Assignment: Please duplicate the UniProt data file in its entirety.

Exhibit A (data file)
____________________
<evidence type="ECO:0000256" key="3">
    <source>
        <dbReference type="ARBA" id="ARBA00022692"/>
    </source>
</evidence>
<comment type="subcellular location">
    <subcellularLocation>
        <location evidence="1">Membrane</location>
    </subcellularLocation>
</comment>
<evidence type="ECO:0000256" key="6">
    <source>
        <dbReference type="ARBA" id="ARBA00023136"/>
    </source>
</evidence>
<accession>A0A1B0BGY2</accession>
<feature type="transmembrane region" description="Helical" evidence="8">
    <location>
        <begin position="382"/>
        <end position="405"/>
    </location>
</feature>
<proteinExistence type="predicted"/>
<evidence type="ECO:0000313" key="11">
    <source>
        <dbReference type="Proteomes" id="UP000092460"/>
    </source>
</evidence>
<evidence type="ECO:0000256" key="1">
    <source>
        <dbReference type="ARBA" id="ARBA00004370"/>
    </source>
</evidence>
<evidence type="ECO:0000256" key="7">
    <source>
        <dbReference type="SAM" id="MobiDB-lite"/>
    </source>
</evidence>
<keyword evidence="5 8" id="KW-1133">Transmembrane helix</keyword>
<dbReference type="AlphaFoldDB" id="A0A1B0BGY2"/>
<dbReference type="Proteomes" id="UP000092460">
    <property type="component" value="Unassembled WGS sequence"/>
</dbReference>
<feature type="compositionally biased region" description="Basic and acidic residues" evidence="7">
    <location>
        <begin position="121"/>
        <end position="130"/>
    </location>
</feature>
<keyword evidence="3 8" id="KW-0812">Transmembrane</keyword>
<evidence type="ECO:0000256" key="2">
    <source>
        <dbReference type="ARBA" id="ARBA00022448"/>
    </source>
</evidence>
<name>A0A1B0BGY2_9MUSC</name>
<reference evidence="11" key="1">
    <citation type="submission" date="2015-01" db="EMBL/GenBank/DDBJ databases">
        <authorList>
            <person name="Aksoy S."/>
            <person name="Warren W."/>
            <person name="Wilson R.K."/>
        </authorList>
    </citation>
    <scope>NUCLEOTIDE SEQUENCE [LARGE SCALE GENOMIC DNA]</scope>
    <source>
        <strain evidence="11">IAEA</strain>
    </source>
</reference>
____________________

<evidence type="ECO:0000256" key="3">
    <source>
        <dbReference type="ARBA" id="ARBA00022692"/>
    </source>
</evidence>
<comment type="subcellular location">
    <subcellularLocation>
        <location evidence="1">Membrane</location>
    </subcellularLocation>
</comment>
<evidence type="ECO:0000256" key="6">
    <source>
        <dbReference type="ARBA" id="ARBA00023136"/>
    </source>
</evidence>
<accession>A0A1B0BGY2</accession>
<feature type="transmembrane region" description="Helical" evidence="8">
    <location>
        <begin position="382"/>
        <end position="405"/>
    </location>
</feature>
<proteinExistence type="predicted"/>
<evidence type="ECO:0000313" key="11">
    <source>
        <dbReference type="Proteomes" id="UP000092460"/>
    </source>
</evidence>
<evidence type="ECO:0000256" key="1">
    <source>
        <dbReference type="ARBA" id="ARBA00004370"/>
    </source>
</evidence>
<evidence type="ECO:0000256" key="7">
    <source>
        <dbReference type="SAM" id="MobiDB-lite"/>
    </source>
</evidence>
<keyword evidence="5 8" id="KW-1133">Transmembrane helix</keyword>
<dbReference type="AlphaFoldDB" id="A0A1B0BGY2"/>
<dbReference type="Proteomes" id="UP000092460">
    <property type="component" value="Unassembled WGS sequence"/>
</dbReference>
<feature type="compositionally biased region" description="Basic and acidic residues" evidence="7">
    <location>
        <begin position="121"/>
        <end position="130"/>
    </location>
</feature>
<keyword evidence="3 8" id="KW-0812">Transmembrane</keyword>
<evidence type="ECO:0000256" key="2">
    <source>
        <dbReference type="ARBA" id="ARBA00022448"/>
    </source>
</evidence>
<name>A0A1B0BGY2_9MUSC</name>
<reference evidence="11" key="1">
    <citation type="submission" date="2015-01" db="EMBL/GenBank/DDBJ databases">
        <authorList>
            <person name="Aksoy S."/>
            <person name="Warren W."/>
            <person name="Wilson R.K."/>
        </authorList>
    </citation>
    <scope>NUCLEOTIDE SEQUENCE [LARGE SCALE GENOMIC DNA]</scope>
    <source>
        <strain evidence="11">IAEA</strain>
    </source>
</reference>